Here we go again, the age old question that continues to make headlines: to lose weight, should we limit the total amount of calories, carbohydrates or the fat grams that we eat? Or should we eat endless amounts of fat and protein and just limit the starchy foods? Or should we eat whole grains, proteins and low fat? Or maybe just liquid protein, or rice or cabbage or grapefruit? What is the answer? Well, it seems that we are slowly getting directed to the answer my friends. A research projected headed by Andrew D. Calvin, M.D., MPH from the Mayo Clinic in Rochester, Minn, and presented at the American Heart Association’s Epidemiology and Prevention/Nutrition, Physical Activity and Metabolism (EPI/NPAM) meeting in San Diego, suggests that not getting enough sleep will increase the amount of calories that are consumed. In fact, as sleep time decreases, calories intake rises. So it seems that the longer we remain awake, the more we tend to eat. I think this makes a lot of sense. I know from a personal stand point, if I am up late, reading or reviewing the literature, I tend to visit the kitchen quite often. And I can tell by the scale in the morning (besides my pants getting tighter), that I have gained weight because of my nocturnal eating patterns. I bet each and every one of you reading this will experience the same thing. If you eat after your dinner meals, up to the time you go to sleep, no matter what kind of foods you consume (e.g. proteins, fats or carbohydrates), you will gain weight. It’s the total amount of calories that counts.
Remember, you have a calorie register in your body. Think of it like a cash register. Every type of food has a calorie value. And all of the food calories, no matter what type they are (e.g. meats or fish, cheese, milk, bread, etc-proteins, fats or carbohydrates) pass this register on their way to the digestion center. So at the end of every 24 hour cycle-the register adds up the amount of calories that have been consumed. It then calls up the metabolism center and asks how many calories have been burned up for the same 24 hour period. If more calories were used up than were consumed, a negative number is produced and suggests that conditions favor a loss of weight. If on the other hand, more calories were taken in than used up, a positive calorie balance is produced which tends to lead to weight gain. Of course this is n over-simplified explanation and many other factors have to be taken into consideration, but basically you get the picture. Now if you overwhelm your system by eating 3000 calories of fats like healthy olive oil or 3000 calories of lettuce or even 3000 calories of lean steak but only use up 1000 calories, where do you think that extra 2000 calories goes? Well, there’s a good chance it will be turned into body fat. Remember, eating an extra 3500 calories per week adds an extra pound to your weight or cutting the 3500 calories per week will help you shed that pound.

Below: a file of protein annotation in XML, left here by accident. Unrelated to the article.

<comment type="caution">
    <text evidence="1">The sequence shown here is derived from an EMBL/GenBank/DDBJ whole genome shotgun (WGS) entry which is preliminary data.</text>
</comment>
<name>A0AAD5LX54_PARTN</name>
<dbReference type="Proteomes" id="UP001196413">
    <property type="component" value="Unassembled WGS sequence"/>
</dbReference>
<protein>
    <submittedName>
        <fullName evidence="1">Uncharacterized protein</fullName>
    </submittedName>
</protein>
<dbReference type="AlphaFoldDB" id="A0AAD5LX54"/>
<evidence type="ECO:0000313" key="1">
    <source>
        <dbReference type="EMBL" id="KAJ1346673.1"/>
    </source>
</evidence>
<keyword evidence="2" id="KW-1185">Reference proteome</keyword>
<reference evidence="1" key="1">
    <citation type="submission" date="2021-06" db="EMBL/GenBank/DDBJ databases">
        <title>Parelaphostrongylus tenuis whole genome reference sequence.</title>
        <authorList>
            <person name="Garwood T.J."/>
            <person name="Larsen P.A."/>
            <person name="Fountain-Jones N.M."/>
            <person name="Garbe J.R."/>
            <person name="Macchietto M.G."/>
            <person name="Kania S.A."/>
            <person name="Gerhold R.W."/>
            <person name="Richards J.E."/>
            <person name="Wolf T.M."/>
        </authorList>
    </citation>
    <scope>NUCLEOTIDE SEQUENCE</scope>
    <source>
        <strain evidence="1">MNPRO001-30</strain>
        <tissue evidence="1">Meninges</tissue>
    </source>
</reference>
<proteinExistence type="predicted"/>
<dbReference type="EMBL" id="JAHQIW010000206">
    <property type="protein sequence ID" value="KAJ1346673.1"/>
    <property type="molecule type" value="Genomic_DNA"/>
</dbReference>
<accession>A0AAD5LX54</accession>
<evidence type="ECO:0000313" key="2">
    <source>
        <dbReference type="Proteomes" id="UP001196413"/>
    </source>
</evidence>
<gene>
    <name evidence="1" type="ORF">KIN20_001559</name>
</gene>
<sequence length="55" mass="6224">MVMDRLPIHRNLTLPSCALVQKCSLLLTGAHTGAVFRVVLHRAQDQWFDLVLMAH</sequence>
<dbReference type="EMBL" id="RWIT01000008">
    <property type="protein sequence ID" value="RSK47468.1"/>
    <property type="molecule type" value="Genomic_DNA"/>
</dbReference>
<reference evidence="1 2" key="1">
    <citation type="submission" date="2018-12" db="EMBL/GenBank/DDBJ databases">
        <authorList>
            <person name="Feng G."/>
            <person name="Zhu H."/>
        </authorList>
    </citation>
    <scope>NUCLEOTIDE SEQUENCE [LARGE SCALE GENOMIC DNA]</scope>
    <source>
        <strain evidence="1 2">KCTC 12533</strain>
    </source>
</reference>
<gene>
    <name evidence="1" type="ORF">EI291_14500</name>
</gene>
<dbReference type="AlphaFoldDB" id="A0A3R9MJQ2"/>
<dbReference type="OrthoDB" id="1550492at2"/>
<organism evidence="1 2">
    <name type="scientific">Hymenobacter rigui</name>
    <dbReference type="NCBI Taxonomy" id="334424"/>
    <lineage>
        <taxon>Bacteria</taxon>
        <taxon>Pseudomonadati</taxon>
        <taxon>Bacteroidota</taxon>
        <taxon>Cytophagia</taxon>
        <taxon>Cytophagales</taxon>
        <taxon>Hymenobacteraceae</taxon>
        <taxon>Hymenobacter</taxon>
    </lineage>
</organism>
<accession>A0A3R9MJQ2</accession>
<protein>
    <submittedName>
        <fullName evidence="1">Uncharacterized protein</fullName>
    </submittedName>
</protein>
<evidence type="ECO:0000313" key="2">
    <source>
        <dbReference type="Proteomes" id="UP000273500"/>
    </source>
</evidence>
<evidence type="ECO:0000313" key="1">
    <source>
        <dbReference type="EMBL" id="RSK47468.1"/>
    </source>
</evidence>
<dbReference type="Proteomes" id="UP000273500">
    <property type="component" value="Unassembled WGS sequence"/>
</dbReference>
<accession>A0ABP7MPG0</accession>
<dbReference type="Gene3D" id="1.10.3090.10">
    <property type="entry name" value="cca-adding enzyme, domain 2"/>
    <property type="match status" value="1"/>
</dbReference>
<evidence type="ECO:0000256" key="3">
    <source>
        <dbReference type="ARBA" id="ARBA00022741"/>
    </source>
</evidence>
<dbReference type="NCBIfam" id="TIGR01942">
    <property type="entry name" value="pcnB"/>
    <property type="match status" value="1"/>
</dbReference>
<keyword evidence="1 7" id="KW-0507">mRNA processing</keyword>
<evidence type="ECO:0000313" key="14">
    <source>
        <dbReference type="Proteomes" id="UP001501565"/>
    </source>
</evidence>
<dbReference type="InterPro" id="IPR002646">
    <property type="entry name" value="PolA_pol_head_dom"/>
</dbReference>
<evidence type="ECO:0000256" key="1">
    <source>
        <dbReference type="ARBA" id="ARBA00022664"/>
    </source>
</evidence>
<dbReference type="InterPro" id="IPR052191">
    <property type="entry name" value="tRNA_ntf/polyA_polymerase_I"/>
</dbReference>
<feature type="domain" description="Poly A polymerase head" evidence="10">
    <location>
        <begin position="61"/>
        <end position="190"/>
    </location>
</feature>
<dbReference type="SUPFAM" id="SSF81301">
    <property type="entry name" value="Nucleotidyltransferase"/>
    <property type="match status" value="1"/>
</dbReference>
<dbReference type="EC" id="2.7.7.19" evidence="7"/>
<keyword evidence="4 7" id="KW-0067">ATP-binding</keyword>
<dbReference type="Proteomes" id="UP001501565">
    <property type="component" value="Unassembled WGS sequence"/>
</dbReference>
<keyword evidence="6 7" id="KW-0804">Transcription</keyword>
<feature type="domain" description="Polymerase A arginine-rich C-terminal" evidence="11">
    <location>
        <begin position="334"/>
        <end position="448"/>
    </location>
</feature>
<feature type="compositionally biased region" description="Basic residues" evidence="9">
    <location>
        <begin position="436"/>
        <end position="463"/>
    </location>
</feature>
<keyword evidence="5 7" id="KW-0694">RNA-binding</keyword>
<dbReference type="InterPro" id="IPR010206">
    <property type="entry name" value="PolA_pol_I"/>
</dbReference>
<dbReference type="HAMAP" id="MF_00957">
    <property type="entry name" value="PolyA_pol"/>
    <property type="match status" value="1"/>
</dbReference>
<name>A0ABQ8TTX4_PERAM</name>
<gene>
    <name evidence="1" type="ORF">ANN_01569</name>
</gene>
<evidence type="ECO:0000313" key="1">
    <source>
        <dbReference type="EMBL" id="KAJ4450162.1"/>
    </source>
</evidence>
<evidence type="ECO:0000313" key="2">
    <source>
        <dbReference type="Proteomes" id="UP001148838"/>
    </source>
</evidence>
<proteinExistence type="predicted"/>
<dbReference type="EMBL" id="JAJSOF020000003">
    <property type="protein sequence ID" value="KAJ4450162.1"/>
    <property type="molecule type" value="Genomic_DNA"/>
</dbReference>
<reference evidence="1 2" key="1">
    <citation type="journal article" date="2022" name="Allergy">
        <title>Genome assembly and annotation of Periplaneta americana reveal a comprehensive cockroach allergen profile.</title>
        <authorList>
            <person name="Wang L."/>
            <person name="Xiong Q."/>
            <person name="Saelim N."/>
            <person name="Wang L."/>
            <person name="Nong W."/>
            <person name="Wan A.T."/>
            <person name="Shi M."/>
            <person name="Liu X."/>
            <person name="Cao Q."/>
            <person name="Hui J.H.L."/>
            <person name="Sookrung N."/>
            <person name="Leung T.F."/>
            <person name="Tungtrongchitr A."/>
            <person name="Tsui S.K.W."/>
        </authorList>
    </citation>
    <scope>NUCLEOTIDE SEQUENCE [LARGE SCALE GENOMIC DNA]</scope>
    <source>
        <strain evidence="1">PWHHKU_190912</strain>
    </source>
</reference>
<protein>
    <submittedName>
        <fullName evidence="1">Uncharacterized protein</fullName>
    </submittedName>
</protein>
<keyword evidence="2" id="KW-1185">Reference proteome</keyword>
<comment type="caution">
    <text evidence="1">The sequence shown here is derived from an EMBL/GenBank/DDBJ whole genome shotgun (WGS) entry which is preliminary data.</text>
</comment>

So you can start to see that, it really is the total amount of calories that you eat that really is the main component of weight gain and loss. This “total calories consumed” concept also should make you more aware of the facts that it is very important to make the best of those calories consumed-in plain English-eat a healthy diet composed of lots of fruits and veggies (half of every plate), low fat dairy, lean proteins, low saturated/solid fats (e.g. red meat), more mono and poly unsaturated fats (more fish, nuts, beans and plant proteins), more water, less salt, less added sugars and more whole grains (less refined products like white rice and white starches). Just don’t eat too much. We all need to eat less, but eat healthy. And don’t forget to spend time each and every day exercising. Get and stay fit. People who exercise are a generally healthier group of people.
So my friends, keep thinking total calories! And as far as after dinner eating-skip it. If you get hungry, try drinking a 6 ounce glass of water first and then if that doesn’t fill you up, have some lettuce sans dressing. Lettuce, a veggie, is low in calories and composed mostly of water. Salad items like lettuce, cucumber slices and peppers are good between meal snacks and are naturally low in calories and add to your daily veggie count!
How to calculate the amount of calories-information that can help you:
A. A protein has 4 calories per gram; a fat has 9 calories per gram and a carbohydrate has 4 calories per gram. To calculate the total calories, multiple the amount of grams of the food times the calorie count. Example:
My meal consisted of a piece of fish/protein-10 grams (10 x 4=40 calories), and a thin slice of whole grain bread/carbohydrate-5 grams (5×4=20 calories) and a teaspoon of olive oil/fat-5 grams (5×9=45 calories). The total calories for this meal are: 40+20+45=105.